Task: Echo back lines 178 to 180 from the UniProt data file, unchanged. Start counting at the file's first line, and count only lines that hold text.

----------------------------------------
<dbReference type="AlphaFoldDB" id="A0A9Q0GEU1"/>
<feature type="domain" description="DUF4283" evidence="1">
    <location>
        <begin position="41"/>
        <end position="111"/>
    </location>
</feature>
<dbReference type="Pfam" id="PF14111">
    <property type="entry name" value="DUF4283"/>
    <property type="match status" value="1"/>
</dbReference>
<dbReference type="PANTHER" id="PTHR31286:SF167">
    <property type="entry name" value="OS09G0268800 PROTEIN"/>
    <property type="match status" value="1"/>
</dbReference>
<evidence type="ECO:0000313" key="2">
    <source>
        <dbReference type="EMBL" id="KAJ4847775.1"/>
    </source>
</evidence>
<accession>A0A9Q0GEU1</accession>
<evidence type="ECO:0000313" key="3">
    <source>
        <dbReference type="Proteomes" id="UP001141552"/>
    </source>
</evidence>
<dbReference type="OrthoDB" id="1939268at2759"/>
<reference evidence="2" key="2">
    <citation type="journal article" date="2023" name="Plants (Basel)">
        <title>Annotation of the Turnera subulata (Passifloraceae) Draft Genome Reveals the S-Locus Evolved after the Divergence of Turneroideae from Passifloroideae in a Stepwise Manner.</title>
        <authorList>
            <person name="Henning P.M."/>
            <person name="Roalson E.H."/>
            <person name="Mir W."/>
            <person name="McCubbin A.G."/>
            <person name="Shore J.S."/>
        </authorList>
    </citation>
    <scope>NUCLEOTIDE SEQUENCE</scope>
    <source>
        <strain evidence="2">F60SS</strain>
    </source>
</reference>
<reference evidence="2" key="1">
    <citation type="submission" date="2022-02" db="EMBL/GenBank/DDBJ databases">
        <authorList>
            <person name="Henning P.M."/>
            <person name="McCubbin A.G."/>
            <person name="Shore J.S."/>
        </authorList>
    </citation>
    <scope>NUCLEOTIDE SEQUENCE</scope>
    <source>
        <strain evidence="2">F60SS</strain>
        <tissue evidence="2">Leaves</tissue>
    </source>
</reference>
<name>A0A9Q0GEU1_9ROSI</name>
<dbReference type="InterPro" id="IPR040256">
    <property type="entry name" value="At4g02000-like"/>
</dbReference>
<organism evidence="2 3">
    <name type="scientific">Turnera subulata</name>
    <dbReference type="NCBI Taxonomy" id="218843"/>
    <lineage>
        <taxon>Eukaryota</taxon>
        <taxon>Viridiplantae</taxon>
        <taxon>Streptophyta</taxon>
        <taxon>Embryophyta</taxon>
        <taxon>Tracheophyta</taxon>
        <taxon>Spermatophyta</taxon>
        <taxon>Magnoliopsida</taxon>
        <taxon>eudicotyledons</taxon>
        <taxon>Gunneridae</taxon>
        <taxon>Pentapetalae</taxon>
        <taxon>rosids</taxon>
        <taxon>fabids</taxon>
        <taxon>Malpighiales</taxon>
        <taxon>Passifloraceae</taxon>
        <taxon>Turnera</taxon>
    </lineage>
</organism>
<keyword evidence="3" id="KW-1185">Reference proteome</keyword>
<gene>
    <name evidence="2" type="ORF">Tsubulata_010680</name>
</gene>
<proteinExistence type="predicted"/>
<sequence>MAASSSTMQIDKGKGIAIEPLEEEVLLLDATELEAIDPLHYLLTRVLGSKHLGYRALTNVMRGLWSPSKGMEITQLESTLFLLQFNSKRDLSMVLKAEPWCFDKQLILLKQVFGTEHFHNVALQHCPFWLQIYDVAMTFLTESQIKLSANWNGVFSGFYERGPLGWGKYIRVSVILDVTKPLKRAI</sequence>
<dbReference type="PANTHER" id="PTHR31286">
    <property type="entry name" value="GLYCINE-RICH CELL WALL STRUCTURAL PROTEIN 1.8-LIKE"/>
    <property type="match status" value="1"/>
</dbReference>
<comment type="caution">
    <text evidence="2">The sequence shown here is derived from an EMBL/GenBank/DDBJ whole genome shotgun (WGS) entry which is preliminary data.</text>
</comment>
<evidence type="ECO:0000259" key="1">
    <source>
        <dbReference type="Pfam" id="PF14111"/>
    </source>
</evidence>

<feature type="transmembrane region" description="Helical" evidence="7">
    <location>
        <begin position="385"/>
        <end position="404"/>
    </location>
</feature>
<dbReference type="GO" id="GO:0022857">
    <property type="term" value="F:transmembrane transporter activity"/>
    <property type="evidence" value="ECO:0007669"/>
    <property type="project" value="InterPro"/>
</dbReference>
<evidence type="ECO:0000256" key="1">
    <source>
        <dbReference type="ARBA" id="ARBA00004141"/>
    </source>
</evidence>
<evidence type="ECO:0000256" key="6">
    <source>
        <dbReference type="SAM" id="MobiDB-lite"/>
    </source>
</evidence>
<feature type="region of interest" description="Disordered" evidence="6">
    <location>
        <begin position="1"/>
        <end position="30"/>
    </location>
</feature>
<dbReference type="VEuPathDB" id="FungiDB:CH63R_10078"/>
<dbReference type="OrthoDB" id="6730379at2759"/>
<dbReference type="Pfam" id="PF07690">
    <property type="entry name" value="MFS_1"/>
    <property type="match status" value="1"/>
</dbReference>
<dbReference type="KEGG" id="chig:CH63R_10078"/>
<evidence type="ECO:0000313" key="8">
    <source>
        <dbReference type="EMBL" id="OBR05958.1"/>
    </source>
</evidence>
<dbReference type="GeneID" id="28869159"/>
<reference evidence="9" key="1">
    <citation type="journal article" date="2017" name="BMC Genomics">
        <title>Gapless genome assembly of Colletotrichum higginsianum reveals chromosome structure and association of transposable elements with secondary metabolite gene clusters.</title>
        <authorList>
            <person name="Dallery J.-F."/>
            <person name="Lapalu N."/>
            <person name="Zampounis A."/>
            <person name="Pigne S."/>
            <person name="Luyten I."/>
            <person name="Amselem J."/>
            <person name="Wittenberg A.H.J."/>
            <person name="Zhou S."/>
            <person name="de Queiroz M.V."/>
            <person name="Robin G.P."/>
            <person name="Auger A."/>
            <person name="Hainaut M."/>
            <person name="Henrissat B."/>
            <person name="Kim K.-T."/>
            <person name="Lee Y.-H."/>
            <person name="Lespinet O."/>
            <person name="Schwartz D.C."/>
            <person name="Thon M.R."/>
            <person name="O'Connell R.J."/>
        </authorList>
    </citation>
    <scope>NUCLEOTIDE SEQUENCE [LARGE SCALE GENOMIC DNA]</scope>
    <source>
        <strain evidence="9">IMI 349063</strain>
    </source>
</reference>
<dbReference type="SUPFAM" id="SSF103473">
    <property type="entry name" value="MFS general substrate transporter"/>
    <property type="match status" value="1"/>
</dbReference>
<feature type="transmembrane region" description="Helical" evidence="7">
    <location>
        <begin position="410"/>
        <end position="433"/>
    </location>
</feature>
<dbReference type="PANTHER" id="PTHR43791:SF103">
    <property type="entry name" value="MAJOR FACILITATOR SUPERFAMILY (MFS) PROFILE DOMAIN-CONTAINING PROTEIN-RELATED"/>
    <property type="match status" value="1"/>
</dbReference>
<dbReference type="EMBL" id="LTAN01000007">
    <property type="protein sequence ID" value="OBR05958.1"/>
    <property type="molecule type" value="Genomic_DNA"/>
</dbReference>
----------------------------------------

        <end position="433"/>
    </location>
</feature>